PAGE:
Pressures brought on the former, state-owned National Commercial Bank (NBC) by state arrangements affected its performance and contributed to the government having sell majority shareholding in 2010, Leader of the Opposition Arnhim Eustace has suggested.
Speaking on his weekly radio programme on Monday, Eustace played a recording from his address to his New Democratic Party’s convention in 2010.
In that speech, Eustace noted that the Ralph Gonsalves government had vested crown lands and state buildings in National Properties, a state-owned corporation.
As of September 2010, National Properties owed EC$77 million to NCB and the National Insurance Services, the state-owned pension agency, Eustace noted in the 2010 address.
He also pointed out that National Properties had sold 128 aces of state-owned lands to the NCB for EC$37 million.
In addition to pointing out that one state agency was selling state assets to another, Eustace suggested that the price of the lands was excessive.
In 2010, East Caribbean Financial Holding Co. Ltd. paid the government EC$42 million for 51 per cent of the shares of the NCB, having borrowed EC$100,000 to strengthen the bank ahead of the divestment.
But Eustace said on Monday that over the past few weeks he has uncovered even more shocking information about the operations of the NCB before it was sold and became Bank of St. Vincent and the Grenadines (BoSVG).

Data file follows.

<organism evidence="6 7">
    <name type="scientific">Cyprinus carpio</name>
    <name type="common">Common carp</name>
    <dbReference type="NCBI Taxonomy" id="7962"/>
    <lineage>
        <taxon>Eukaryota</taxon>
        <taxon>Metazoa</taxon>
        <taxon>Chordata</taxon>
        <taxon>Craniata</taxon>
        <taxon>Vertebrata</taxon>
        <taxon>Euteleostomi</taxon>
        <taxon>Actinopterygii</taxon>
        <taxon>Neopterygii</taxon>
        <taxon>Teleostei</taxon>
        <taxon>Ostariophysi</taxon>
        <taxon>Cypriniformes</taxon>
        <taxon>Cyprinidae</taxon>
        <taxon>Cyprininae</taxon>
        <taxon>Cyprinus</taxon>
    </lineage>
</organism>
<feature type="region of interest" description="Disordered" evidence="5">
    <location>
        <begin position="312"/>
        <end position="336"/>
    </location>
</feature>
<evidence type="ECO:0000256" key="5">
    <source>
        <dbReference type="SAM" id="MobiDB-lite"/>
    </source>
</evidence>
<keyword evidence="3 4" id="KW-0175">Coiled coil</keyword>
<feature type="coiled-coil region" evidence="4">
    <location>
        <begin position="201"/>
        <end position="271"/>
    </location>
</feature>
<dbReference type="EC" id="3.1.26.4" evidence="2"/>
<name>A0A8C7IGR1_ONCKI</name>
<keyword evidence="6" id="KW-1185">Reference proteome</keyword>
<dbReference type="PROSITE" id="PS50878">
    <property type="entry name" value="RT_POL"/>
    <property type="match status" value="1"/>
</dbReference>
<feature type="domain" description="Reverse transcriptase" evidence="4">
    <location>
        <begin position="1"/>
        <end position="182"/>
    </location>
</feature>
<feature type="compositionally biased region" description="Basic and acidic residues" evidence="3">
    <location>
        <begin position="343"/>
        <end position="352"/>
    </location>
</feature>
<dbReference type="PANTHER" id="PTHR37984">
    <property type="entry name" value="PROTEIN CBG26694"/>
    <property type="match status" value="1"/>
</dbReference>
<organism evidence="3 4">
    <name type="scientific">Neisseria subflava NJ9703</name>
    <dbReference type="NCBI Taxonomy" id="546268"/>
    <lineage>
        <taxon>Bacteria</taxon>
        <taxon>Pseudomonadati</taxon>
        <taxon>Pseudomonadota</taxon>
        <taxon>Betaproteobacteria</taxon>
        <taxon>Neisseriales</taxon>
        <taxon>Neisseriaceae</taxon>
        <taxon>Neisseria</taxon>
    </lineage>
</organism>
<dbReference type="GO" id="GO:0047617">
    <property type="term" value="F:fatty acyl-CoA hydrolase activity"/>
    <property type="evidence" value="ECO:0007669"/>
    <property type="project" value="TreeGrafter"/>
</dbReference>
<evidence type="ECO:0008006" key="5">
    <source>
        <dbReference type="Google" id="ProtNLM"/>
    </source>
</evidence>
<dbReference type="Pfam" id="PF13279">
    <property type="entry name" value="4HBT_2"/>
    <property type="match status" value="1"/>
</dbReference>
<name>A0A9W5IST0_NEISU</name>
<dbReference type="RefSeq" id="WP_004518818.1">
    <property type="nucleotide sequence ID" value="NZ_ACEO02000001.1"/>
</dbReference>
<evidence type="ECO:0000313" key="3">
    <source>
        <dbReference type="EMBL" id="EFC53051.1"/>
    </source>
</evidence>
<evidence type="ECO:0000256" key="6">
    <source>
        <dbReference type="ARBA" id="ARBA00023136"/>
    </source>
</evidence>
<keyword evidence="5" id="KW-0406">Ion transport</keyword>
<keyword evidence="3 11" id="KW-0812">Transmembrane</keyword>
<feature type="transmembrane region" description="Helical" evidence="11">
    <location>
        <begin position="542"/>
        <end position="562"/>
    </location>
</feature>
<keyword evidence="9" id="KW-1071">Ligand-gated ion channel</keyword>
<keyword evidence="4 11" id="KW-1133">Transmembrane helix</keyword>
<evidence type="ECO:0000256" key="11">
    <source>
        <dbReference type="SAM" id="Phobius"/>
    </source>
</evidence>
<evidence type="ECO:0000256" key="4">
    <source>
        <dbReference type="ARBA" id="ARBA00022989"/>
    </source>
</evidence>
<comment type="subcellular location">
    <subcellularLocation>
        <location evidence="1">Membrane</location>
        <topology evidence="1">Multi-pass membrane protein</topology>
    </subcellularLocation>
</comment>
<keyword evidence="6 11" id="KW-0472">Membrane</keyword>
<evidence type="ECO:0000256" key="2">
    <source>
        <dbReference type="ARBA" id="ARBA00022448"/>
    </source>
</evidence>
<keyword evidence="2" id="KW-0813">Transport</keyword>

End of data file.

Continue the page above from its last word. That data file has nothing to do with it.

“… I got a shock in the last month or so when certain information was presented to me,” he said, adding that he learnt that National Properties was charging the NCB rent of EC$99,000 for the Bedford Street (Market Square) building.
“Just imagine that. That building that near the market, almost 1.2 million dollars a year in rent. So the bank had to meet all those cost; no wonder it couldn’t survive,” Eustace said.
But Eustace noted that the rent figure was only for the Market Square branch and did not include the cost of the sub-branches on Lower Bay St., Kingstown, in Georgetown, Barrouallie and in the Grenadines.
Eustace said he has seen a document which shows that the bank paid a total of EC$196,000 for rent each month. (The figure does not include the Reigate Building — which BoSVG later purchased.)
“That is nearly 2.4 billion dollars a year in rent alone — rent! No wonder those institutions had to be sold; they were carrying too much cost, too heavy cost,” he said.
He further siad that the former state-owned bank also gave loans to “all sorts of persons who should not have gotten loans of that size, and some of them would have been written off.
“Just imagine that, $99,000 a month in rent; the whole thing just scandalous. No wonder it couldn’t survive.
“We didn’t know about all these pressures here; the public was not aware. Ain’t $10,000 a month, its $99,000 — call it $100,000 a month. Just imagine that. How much for a room down there, if you charging nearly $100,000 a month, … $25,000 a week to rent that building?
“Just imagine that! And the NCB has to pay that to National Properties. Where that money went to? And at the same time, they borrow 60 something million from NIS. Where we going?” Eustace said.